Musical Artistry Program 2019

Four of our students participated in the Musical Artistry Program adjudications this year. I was proud of each and every one of them! Thank you, Audrey, Karis, Aubren, and Mary Boyde for all your hard work!

Our adjudicator, Dr Debra Bakland, was formerly professor of piano at Burman University in Canada and Walla Walla University. She is a distinguished piano performer and pedagogue in the northwest. She praised all our pianists and chose Aubren to play her Bach Two-Part Invention in A minor for the honors recital. Mary Boyde is the alternate recitalist for her rendition of Khachaturian’s “The Horseman.” Congratulations, Aubren and Mary Boyde! 

Dr Bakland also gave both Audrey and Karis Honorable Mentions. Congratulations!  Good job everyone!!

The story in your music

Music has the power to heal.  The other day I had a terrible headache and an upset stomach just before a rehearsal.  I wasn’t sure I was going to make it through the rehearsal, but as it went on and I gave my attention to the music, I soon felt perfectly well.  People have known of the healing power of music and used music in this way throughout the ages, and yet, not all music heals.  What makes the difference between music that does nothing for us, or perhaps just dazzles us for a moment by its technical brilliance, and music that truly touches and heals our hearts and bodies?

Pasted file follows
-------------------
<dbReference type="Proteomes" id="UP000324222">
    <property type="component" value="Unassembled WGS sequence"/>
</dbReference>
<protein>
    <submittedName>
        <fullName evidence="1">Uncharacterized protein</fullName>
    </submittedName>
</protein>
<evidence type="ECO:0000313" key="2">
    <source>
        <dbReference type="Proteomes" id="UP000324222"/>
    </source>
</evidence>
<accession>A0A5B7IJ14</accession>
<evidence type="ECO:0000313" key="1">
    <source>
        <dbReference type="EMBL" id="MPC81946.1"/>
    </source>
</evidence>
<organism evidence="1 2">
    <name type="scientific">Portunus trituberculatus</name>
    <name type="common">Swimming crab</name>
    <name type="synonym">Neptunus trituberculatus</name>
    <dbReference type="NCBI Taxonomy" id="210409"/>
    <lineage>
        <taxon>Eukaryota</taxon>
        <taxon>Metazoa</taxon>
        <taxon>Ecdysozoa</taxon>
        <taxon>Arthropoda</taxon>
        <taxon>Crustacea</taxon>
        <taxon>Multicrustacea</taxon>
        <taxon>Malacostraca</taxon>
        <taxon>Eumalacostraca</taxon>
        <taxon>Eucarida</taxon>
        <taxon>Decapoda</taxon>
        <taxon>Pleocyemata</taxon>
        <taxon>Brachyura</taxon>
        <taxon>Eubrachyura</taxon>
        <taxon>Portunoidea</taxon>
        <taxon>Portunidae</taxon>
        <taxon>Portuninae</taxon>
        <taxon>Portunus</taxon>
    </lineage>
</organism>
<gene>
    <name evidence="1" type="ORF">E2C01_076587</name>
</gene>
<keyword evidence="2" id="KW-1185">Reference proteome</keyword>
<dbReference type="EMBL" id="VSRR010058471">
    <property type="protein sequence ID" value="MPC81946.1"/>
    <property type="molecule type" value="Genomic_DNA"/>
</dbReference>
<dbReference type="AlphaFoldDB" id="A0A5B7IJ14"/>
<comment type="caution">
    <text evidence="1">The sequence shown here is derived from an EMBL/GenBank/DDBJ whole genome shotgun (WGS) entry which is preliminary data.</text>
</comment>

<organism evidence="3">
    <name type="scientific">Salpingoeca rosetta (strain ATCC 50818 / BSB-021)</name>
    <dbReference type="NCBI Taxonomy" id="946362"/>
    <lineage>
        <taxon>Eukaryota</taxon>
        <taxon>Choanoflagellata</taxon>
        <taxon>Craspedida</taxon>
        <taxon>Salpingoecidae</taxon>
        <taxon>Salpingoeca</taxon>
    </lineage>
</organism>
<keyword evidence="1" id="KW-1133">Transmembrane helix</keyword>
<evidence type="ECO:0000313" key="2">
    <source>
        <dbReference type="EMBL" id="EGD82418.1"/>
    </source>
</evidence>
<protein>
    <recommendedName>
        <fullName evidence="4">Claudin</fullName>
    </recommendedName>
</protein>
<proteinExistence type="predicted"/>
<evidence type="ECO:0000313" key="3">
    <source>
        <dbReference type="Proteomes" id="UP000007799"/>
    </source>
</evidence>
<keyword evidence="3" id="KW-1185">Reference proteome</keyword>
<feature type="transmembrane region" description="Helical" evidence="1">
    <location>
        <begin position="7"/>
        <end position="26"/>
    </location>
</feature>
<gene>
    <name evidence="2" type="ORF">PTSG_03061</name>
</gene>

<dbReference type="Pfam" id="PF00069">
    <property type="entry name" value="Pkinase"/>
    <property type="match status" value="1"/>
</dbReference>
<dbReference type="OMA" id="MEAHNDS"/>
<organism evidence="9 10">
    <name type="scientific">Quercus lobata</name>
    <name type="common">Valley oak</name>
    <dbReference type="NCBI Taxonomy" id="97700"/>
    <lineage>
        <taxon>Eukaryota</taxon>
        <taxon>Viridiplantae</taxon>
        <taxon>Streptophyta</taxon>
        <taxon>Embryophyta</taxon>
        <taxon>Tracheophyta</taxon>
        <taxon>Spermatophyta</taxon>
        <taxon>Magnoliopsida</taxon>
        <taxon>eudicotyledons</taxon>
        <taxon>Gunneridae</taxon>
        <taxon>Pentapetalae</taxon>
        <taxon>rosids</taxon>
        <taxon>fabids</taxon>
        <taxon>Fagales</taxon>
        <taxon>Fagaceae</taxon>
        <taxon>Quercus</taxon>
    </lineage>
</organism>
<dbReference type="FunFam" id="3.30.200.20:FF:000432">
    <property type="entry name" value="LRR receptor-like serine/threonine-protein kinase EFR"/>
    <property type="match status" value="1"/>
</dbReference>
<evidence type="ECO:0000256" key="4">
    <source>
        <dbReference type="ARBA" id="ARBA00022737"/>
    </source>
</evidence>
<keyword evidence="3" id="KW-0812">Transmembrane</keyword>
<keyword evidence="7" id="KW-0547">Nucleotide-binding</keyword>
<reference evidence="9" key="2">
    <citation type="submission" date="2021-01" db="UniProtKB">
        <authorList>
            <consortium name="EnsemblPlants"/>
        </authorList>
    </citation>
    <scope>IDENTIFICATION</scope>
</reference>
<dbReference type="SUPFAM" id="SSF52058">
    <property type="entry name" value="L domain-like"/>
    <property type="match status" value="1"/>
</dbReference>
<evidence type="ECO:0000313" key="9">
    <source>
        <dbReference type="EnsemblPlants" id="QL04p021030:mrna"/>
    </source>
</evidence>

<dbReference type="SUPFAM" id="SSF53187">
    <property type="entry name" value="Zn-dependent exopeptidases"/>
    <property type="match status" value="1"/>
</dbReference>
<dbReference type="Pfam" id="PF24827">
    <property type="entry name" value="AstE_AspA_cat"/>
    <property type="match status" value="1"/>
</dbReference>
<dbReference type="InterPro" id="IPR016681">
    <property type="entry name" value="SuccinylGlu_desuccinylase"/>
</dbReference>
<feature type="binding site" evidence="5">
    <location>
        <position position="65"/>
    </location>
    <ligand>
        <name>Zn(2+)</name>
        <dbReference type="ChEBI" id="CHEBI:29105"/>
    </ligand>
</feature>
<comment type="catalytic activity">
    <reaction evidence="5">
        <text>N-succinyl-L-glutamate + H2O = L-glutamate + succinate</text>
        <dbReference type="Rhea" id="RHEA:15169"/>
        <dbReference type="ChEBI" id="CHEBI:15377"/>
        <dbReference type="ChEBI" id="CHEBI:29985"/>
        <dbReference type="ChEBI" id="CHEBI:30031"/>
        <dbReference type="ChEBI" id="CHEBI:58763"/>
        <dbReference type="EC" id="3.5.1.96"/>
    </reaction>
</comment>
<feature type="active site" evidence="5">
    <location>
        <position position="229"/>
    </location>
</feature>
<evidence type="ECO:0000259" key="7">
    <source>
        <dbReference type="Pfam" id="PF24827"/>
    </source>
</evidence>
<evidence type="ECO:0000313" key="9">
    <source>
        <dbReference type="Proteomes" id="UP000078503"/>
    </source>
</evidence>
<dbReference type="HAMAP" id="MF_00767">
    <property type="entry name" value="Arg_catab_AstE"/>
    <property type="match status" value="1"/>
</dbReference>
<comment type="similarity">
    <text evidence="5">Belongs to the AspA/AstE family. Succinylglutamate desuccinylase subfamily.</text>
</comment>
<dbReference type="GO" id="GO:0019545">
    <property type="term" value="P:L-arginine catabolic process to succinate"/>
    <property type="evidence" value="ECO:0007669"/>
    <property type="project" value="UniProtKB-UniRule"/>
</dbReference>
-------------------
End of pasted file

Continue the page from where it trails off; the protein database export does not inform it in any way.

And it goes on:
It literally may have something to do with the beating of our hearts and the rhythm of our breath.  A beloved mentor of mine often used to hear me play and told me in his kindly way that I played too fast.  “Una,” he’d ask, “have you heard of tempo ordinario?  It’s about 60 beats to the quarter note…similar to your heartbeat.”  I sensed that there was something to this, but at the time, I argued back that everyone had a different heartbeat.  Of course that is true, but then again, we all know that a fast heartbeat and a short breath can be indicative of health problems or stress!  Over the years, I’ve come to appreciate more and more how important these ideas of the pulse and the “right” tempo really are.

Music is compelling when it tells us a story, though usually it is a story that unfolds without words.  When our breath and our pulse lock in with that of the music, we follow it with our full consciousness the way we follow a well-told story or a gripping movie.  This kind of immersion involves the entire brain–the analytic left side, the intuitive right side, and also the visceral brain, the seat of your emotions.